This book teach you that regarless of how much you study, how much you learn and how much you already know, chances are that there is always room to learn more. Terrific book,teach the thruth about the mentality of the spanish conquistador.
This review is going to be much more vague than my other reviews, due to the nature of the subject: Aguirre in books and on film. But as the review centers in the Americas during the great conquests, allow me first to mention two absolutely fabulous must-read books on the subject, both by the same author, Buddy Levy, CONQUISTADOR, the story of Cortés and Montezuma, and RIVER OF DARKNESS, about Pizarro, Orellana and the Amazon. I've recently read AGUIRRE by Stephen Minta and THE WRATH OF GOD: LOPE DE AGUIRRE by Evan Balkan. Both are slight volumes, both excellent, both detail the adventures of this sadistic psychopath who in no way possessed the vision and intelligence of a Cortés or a Pizarro, although both, like Aguirre, were surely sociopaths. (I have a slight preference for Balkan.) Herzog's film with Klaus Kinski, AGUIRRE, THE WRATH OF GOD, faithfully reconstructs the major incidents as found in both Minta and Balkan's books, with a hideous Kinski who physically represents, to a staggering degree, the real-life, equally hideous Aguirre (whose portrait has survived). For those interested in the `'real-life'' Kinski, I've read W.A. Harbinson's (2011) BEAUTY AND THE BEAST, the biography of Kinski and his equally famous daughter. He went from rags to riches, eventually living in mansions, eating off gold plates and owning dozens of Rolls Royces, Ferraris, et al, sexually assaulting literally anything with an orifice, one of his daughters even accusing him of abusing her from the age of 5. In truth, throughout the whole book, one can't find a single reason to justify the existence of this miserable human scum. Yet, compared to the inhumanity and sheer butchery of a Cortés or, especially, a Pizarro, he comes off as merely a miscreant. The film and all of these books are not for the faint of heart. As for my own books (also not destined for the faint of heart), they can be found on Amazon under Michael Hone.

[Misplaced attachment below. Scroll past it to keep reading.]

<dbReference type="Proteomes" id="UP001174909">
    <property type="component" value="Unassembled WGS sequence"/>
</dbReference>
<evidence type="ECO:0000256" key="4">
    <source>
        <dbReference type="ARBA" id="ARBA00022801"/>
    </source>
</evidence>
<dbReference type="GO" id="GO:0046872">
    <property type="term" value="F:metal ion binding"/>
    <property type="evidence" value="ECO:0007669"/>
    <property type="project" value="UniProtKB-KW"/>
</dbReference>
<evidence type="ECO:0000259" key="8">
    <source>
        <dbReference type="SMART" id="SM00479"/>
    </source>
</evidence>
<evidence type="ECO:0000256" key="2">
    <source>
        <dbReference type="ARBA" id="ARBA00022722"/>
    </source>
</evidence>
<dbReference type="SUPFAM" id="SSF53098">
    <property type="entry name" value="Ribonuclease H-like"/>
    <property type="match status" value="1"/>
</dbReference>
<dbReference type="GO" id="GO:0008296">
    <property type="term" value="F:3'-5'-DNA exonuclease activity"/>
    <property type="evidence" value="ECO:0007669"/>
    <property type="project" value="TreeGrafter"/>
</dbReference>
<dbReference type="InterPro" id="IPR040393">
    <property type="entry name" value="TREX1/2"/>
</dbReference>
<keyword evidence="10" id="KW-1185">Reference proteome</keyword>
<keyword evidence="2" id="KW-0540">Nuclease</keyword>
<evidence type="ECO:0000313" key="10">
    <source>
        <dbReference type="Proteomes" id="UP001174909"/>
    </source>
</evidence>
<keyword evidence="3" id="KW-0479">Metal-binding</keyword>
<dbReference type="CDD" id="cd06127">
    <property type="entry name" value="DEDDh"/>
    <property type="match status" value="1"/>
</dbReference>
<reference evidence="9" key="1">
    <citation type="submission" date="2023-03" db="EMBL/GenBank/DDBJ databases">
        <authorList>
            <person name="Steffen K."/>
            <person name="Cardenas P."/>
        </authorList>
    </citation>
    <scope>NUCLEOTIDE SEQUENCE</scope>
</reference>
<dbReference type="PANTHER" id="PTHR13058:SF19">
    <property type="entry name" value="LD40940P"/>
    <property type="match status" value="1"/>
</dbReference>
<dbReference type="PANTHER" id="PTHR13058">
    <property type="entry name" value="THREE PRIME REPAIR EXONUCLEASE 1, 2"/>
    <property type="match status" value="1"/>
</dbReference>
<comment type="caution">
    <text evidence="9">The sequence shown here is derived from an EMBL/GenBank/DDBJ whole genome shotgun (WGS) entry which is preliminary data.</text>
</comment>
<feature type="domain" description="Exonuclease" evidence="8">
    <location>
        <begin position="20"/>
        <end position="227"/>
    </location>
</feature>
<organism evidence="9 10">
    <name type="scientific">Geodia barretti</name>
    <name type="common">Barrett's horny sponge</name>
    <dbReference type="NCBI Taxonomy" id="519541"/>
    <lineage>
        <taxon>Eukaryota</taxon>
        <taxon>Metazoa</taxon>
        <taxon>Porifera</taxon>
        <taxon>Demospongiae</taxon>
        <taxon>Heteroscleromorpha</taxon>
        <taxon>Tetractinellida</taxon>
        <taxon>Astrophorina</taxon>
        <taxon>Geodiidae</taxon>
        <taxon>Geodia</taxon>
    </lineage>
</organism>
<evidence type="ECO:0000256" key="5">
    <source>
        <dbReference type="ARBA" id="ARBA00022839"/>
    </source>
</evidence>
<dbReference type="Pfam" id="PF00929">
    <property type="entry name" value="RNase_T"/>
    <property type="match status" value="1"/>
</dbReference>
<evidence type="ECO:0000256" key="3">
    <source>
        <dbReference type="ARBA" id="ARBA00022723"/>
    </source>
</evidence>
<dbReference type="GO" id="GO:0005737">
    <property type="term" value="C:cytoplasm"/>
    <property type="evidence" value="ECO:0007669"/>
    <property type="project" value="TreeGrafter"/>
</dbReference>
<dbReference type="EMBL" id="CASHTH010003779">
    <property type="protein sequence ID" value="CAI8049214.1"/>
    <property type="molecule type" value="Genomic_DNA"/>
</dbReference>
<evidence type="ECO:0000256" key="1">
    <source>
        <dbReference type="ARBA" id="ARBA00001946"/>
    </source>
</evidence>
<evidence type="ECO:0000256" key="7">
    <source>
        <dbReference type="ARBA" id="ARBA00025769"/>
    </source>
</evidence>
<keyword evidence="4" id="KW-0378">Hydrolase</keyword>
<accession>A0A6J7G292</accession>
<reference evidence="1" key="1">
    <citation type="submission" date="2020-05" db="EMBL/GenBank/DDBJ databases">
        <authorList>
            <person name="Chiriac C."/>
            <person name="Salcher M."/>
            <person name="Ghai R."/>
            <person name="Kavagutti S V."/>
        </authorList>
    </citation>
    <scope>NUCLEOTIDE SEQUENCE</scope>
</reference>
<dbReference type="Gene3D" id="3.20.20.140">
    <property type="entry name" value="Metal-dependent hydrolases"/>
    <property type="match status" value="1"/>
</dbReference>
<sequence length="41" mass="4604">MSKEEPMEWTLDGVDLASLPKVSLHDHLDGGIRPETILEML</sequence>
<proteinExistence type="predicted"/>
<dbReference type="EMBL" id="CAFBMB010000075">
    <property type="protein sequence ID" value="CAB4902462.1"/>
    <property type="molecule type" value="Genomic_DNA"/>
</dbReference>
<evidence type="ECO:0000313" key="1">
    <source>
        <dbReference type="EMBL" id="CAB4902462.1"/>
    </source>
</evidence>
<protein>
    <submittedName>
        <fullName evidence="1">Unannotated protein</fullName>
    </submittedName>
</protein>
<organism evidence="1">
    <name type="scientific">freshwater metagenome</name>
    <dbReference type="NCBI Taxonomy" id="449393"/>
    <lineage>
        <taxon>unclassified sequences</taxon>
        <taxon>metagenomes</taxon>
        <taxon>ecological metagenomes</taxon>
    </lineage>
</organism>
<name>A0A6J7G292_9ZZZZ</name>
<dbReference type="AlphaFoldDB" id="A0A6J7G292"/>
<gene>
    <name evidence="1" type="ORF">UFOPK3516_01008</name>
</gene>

It may be reasonable—or at least clever—to channel Werner Hertzog’s film in insisting on a book title that the reading public will recognize. But if the editors at the University of New Mexico Press really want to play an ostentatious and obvious card, they could at least spring for color images to make their marketing strategy complete. The Amazon rain forest was a vividly bright green in 1560 when Pedro de Ursúa and Lopé de Aguirre passed through it in search of El Dorado and it is not too much to ask that the press illustrate the story of their expedition with the appropriate vibrancy. The text itself is unambitious. It is based mainly on the Hakluyt Society’s 1861 translation of Fray Pedro Simón’s chronicle, but, on the whole, it barely improves on the cleric’s original account. Balkan does a fair job of placing the “mad” Aguirre into both the modern historiography and the common perception among today’s Venezuelans. But Aguirre as “revolutionary of the Americas?” It’s hard to endorse such an odd characterization. Balkan does not seem all that comfortable with the man and his times and it weakens his account.